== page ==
War of the Rebellion: Serial 108 Page 0230 Chapter LXIII. MD., E. N. C., PA., VA., EXCEPT S. W., & W. VA.

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SPECIAL ORDERS,

ADJT. AND INSP. GENERAL'S OFFICE, Numbers 249.

Richmond, Va., August 13, 1861.

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III. Captain J. T. Rosser's company will proceed, as soon as transportation can be provided, to the White Sulphur Springs and join the army under Brigadier General H. A. Wise.

IV. The Daniel Boone Rifles, under Captain Albert Covington, will proceed, as soon as transportation can be provided, to Manassas and join the Army of the Potomac.

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By order:

GEO. DEAS,

Assistant Adjutant-General.

[5.]

RICHMOND, August 13, 1861.

General J. E. JOHNSTON,

Commanding Manassas, Va.:

Your communication of the 7th instant in relation to field artillery has been submitted to the chief of ordnance, and returned to this office with the following indorsement: "Iron 12-pounder howitzers are being cast both hereand at Rome, Ga." There will I hear be no lack of field artillery. Harness is now being made at various points throughout the Confederaty.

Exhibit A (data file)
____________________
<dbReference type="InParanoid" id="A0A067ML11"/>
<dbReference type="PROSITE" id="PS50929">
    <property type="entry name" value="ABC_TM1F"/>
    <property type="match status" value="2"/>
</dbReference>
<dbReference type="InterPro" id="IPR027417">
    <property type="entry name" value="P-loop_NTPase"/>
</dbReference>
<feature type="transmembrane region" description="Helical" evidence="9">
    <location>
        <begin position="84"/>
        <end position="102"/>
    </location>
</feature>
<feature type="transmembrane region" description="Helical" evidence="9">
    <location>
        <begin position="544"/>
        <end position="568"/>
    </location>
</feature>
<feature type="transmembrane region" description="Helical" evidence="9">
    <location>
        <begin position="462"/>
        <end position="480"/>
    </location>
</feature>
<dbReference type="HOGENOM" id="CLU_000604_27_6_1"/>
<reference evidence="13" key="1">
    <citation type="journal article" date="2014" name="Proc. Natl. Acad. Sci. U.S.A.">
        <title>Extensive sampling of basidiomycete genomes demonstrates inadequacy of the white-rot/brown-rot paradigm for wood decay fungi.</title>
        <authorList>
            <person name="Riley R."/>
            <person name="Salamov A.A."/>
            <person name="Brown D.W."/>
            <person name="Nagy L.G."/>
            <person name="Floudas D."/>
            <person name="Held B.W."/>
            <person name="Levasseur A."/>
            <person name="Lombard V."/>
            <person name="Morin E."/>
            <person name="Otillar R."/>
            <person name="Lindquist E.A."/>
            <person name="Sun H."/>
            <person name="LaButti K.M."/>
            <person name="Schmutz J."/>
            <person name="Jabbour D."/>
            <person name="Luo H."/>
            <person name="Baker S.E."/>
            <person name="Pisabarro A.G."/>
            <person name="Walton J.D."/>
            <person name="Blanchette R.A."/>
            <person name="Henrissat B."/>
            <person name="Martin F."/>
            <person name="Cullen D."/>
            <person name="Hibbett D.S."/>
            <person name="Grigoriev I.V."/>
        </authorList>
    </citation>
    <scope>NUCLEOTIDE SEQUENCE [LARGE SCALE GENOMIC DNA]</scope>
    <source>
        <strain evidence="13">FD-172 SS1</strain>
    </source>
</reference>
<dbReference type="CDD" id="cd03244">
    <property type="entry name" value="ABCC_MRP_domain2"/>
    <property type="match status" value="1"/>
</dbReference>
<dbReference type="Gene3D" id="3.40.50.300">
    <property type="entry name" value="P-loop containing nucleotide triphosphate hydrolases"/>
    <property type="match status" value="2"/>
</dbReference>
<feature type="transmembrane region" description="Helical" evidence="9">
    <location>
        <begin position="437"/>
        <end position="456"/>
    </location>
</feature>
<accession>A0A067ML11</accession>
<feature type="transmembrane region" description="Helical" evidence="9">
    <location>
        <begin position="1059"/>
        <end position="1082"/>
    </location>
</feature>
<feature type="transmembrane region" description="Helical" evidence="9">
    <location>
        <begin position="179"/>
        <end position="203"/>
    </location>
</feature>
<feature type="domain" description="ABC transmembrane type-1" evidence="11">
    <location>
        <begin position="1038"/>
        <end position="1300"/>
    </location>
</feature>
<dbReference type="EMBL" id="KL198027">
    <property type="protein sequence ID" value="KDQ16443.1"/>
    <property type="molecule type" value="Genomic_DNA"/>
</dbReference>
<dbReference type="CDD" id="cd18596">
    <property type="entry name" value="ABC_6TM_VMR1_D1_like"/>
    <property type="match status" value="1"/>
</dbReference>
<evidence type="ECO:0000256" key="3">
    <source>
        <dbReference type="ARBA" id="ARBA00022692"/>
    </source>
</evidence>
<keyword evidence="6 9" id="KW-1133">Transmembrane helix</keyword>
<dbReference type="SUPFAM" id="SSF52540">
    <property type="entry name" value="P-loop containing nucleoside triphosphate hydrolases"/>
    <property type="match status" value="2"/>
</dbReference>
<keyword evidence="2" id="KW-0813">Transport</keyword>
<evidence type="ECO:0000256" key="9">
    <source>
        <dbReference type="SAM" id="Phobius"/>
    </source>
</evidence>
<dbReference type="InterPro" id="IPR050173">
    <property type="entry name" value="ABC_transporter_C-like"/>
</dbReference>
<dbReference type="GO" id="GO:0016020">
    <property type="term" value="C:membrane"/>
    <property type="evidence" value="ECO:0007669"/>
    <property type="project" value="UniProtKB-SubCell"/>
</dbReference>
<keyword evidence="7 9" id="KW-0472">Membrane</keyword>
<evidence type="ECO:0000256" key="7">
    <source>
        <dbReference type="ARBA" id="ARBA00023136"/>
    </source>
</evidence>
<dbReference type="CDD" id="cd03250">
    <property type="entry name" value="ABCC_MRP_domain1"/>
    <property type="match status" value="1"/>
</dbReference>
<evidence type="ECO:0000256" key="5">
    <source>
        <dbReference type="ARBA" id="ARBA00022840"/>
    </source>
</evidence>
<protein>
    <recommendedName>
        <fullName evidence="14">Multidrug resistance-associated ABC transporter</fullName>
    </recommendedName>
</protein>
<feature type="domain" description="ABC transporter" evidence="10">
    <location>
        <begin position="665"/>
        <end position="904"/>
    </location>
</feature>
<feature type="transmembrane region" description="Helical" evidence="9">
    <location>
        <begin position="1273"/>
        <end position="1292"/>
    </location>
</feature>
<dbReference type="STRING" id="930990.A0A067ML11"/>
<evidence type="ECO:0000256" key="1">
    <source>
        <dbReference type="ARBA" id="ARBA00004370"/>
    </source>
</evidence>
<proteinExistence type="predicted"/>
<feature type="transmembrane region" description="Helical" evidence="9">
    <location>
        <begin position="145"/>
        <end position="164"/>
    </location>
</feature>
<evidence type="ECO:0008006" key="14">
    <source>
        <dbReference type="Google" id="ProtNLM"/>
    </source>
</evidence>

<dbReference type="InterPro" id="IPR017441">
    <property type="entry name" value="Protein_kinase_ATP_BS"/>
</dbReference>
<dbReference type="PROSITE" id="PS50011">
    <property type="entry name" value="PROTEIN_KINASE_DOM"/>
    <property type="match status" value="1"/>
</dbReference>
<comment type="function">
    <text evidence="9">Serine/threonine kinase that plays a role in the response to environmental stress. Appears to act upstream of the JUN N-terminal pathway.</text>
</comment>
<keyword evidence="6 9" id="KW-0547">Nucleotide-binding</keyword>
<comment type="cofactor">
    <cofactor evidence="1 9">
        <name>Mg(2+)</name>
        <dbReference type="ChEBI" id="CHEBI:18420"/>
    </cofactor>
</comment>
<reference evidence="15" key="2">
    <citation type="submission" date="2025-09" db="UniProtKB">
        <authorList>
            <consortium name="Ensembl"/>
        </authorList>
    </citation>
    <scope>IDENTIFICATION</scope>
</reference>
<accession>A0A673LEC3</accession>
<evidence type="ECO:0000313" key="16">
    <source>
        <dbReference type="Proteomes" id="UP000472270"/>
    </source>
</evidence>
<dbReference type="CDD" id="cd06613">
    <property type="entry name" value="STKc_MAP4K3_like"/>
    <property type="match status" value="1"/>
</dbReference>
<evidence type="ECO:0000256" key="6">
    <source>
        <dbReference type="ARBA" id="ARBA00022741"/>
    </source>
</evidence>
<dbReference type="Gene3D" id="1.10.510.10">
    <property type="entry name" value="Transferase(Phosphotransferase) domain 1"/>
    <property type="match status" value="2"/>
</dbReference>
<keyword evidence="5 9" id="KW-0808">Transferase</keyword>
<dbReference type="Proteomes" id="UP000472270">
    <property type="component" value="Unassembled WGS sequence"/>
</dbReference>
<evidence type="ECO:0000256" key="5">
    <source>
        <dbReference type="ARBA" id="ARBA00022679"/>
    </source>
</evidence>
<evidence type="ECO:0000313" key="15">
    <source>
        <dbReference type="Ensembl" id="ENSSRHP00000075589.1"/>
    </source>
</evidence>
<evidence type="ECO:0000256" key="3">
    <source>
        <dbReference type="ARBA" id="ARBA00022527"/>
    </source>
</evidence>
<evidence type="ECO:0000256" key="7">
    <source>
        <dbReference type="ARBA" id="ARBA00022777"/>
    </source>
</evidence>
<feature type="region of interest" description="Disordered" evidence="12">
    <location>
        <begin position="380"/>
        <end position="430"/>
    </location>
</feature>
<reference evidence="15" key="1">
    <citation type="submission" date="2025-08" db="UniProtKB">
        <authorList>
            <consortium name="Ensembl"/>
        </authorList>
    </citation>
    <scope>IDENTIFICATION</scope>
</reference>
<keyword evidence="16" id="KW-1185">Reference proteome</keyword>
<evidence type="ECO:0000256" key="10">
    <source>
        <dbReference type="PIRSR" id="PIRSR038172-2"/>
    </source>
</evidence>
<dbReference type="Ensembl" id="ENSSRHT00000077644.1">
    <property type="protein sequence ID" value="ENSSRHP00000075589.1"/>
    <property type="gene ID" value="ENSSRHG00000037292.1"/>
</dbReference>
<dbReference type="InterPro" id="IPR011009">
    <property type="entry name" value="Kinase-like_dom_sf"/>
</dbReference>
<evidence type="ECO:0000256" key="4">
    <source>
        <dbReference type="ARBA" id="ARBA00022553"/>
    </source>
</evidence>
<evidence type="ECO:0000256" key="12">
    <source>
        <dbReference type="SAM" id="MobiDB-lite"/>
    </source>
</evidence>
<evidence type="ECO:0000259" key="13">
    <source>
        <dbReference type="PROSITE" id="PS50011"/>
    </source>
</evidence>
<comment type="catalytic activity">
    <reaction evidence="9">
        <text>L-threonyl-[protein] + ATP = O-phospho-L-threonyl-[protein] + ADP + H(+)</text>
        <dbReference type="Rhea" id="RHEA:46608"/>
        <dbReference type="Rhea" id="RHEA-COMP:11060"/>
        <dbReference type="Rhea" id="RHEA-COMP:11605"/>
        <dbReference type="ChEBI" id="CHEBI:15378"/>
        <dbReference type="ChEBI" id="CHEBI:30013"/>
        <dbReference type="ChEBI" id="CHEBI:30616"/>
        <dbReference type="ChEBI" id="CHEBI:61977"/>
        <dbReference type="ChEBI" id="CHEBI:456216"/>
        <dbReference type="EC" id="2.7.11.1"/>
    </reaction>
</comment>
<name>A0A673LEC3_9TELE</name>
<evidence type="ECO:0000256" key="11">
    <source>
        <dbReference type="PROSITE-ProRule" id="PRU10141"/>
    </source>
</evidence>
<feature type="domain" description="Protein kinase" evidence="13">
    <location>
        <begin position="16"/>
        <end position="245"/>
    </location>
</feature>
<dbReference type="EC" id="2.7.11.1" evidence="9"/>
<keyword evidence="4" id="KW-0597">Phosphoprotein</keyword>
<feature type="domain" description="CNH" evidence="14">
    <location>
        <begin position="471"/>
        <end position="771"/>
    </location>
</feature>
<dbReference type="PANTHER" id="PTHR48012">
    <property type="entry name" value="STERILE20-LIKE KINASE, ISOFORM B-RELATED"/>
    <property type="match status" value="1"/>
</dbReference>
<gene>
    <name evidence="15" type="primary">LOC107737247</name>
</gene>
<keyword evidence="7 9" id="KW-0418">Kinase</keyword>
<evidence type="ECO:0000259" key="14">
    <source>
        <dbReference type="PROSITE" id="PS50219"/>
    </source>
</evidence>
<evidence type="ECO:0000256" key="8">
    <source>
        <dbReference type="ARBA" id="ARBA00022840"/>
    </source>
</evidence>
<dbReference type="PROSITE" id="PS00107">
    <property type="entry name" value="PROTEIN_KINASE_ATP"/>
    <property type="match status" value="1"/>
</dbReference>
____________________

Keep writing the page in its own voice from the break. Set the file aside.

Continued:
I am, sir, very respectfully, &c.,

R. H. CHILTON,

Assistant Adjutant-General.

[5.]

WAR DEPARTMENT,

Richmond, August 13, 1861.

General G. T. BEAUREGARD,

Manassas:

SIR: You are hereby informed that the President, by and with the advice of Congress, has appointed you a general (to take effect July 21, 1861) in the Army of the Confederate States. You are requested to signify your acceptance or non-acceptance of said apppointment; and should you accept, you will sign before a magistrate the oath of office herewith and forward the same with your letter of acceptance to this Department.

L. P. WALKER,

Secretary of War.

[5.]

UNION, MONROE COUNTY, VA.,

August 13, 1861.

Major General R. E. LEE,

Valley Mountain:

GENERAL: Your letter of the 8th has only now been received, and I have the honor in reply to say that General Floyd, having moved his brigade west of Lewisburg, and receiving from a reliable scout in the county of Fayette information that the enemy which lately occupied Fayeteville had fallen back and united with the enemy's forces on the north side of the Kanawha, at Gauley, I deemed the further service of the militia called out by me unnecessary at the present and directed